If the rebels' bill gets through the House of Commons, it would head to the House of Lords where "the possibility of filibustering -- or time wasting -- is greater," said Professor Tony Travers, director of the Institute of Public Affairs at the London School of Economics.

Parliament doesn't meet on Fridays, so Thursday would be the last sitting this week, though there is a possibility of an emergency sitting into the weekend.

Even if a law blocking no-deal did pass the House of Lords, senior government ministers -- including Michael Gove and Gavin Williamson -- have suggested the government could ignore it.

Indeed such a law could be challenged, "and the whole thing would head off to the courts," said Travers.

Court actions

Outside Westminster, legal actions are underway in three courts across the UK to stop Johnson from suspending Parliament.

On Tuesday there will be court hearings for two of the cases -- one including a group of over 70 pro-Remain politicians in Scotland, and the other in Belfast involving Northern Ireland campaigner Raymond McCord.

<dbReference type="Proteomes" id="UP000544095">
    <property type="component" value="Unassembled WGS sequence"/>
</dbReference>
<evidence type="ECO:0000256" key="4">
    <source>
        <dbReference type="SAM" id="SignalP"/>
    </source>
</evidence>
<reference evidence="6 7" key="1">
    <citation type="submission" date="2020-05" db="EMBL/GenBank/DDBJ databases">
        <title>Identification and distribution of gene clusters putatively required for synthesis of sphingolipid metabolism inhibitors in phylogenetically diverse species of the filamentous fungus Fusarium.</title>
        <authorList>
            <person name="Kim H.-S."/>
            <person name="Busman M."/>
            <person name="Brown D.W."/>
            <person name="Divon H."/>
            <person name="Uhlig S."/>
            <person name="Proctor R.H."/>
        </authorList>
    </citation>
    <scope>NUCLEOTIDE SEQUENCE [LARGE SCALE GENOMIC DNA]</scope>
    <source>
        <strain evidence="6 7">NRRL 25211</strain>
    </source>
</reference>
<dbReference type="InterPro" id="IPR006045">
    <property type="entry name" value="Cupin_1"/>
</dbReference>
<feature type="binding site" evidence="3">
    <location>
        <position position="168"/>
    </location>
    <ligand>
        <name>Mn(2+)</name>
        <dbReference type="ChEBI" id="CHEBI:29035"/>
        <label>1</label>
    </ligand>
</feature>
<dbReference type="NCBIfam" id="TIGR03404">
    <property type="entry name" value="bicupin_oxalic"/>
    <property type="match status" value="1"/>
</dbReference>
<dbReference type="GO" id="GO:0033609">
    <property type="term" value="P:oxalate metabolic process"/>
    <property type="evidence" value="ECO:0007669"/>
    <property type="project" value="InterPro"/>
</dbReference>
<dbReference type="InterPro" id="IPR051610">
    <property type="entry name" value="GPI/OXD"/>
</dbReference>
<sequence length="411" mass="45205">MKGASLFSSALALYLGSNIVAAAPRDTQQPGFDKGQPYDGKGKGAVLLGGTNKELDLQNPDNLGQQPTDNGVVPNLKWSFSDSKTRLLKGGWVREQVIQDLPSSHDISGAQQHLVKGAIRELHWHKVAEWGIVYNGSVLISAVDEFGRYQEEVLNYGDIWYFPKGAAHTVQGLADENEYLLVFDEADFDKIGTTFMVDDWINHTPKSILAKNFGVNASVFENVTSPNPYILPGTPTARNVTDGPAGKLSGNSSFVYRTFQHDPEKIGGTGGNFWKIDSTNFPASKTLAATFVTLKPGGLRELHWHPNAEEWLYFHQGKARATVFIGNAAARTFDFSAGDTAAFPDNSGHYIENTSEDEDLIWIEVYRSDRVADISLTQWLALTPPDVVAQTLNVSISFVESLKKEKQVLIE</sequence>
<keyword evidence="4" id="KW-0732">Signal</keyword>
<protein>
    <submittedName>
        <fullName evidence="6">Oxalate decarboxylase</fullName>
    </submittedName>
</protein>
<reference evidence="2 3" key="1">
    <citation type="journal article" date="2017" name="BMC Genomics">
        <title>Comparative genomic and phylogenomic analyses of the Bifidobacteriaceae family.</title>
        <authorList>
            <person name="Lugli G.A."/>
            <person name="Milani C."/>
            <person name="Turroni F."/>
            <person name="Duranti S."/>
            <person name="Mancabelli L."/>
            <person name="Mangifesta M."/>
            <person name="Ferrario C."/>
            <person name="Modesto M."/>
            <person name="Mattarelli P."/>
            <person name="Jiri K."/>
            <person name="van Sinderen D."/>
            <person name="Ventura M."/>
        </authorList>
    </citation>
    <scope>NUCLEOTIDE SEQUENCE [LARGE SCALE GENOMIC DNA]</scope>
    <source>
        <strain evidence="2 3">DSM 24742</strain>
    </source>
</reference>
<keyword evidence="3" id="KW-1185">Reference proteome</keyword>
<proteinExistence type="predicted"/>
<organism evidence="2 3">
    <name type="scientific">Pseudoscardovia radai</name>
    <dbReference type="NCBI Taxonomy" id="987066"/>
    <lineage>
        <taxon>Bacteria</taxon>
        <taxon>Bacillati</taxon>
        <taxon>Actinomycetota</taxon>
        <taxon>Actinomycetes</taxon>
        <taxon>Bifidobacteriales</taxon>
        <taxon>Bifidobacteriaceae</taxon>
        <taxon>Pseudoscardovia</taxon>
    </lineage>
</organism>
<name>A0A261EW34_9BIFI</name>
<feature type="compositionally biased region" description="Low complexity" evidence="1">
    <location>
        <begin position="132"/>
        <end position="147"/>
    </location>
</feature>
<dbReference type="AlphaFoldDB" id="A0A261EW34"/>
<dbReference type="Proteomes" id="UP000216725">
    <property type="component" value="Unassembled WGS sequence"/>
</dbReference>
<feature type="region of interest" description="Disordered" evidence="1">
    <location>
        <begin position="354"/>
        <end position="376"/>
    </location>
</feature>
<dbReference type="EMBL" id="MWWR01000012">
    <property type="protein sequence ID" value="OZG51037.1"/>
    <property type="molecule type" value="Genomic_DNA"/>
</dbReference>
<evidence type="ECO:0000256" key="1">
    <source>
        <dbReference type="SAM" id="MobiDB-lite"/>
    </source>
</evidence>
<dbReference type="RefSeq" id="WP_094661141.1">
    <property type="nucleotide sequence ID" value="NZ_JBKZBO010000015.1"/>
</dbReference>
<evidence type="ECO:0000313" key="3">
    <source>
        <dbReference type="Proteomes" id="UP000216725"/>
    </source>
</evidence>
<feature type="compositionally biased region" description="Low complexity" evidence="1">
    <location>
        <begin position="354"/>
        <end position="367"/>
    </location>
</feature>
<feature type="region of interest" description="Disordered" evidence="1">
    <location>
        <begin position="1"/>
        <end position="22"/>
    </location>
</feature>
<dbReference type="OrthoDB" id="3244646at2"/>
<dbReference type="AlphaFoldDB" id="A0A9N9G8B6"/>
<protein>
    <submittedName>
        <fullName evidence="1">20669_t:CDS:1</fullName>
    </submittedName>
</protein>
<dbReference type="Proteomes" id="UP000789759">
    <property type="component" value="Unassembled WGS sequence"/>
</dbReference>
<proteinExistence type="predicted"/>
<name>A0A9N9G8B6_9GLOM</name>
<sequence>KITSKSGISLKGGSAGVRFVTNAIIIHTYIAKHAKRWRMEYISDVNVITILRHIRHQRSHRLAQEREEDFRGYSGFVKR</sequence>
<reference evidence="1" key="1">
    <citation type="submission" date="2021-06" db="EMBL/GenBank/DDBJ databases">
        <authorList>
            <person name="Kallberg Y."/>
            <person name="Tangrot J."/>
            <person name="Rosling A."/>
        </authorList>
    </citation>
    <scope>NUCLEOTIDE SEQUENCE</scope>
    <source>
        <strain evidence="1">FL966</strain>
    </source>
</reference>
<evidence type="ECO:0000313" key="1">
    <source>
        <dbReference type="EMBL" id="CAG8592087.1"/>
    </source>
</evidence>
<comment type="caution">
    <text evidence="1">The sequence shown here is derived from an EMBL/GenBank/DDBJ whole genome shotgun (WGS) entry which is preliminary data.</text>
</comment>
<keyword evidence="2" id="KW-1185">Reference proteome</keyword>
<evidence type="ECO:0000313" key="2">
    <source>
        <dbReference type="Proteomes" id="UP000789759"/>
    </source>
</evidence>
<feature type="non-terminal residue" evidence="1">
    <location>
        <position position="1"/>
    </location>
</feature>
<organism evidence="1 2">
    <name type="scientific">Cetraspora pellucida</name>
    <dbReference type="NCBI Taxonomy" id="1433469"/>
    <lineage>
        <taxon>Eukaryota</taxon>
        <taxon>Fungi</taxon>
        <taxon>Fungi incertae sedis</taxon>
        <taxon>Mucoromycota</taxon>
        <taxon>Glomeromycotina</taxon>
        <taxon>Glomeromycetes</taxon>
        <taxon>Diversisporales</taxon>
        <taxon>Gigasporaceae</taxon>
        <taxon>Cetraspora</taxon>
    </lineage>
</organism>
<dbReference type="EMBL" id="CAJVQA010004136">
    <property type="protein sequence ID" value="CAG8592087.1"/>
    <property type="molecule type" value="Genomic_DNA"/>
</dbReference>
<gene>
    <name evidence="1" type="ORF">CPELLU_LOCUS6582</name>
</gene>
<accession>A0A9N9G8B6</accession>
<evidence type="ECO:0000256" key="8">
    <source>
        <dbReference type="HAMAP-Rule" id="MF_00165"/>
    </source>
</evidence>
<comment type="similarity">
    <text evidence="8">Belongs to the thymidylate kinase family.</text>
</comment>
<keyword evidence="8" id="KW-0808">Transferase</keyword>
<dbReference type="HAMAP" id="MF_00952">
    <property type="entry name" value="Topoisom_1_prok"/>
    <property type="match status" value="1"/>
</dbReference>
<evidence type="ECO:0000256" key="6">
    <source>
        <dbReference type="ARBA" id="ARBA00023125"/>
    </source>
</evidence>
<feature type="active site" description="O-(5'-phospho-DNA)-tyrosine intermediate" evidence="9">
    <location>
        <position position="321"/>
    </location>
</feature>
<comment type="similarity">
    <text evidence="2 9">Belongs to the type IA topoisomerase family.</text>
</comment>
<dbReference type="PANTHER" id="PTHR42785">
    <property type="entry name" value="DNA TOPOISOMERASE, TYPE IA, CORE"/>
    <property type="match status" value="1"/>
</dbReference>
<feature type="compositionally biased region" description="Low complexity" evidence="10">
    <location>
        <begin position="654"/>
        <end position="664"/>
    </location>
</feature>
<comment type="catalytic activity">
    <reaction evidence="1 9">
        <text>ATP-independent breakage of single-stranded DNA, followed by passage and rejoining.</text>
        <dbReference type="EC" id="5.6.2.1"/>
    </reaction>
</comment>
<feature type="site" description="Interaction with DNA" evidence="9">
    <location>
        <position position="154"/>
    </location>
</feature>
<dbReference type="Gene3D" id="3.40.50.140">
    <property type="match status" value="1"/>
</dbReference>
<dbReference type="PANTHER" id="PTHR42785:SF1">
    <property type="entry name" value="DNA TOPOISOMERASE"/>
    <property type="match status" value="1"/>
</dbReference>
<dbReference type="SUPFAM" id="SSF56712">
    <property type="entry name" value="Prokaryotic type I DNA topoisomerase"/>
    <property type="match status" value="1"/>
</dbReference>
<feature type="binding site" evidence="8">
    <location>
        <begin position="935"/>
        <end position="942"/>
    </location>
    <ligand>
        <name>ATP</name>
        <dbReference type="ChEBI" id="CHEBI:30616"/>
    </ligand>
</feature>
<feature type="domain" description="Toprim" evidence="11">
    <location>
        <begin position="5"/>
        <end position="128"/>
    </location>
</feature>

For McCord, the prospect of a no-deal Brexit is deeply personal. His son was killed during the Irish "Troubles" and he says a no-deal Brexit would violate the Good Friday agreement that ended more than three decades of violence in his homeland.

The Edinburgh hearing could also be explosive, with a lawyer for the MPs demanding a sworn statement from Johnson about why he is proroguing Parliament -- meaning he could (in theory) be called to testify.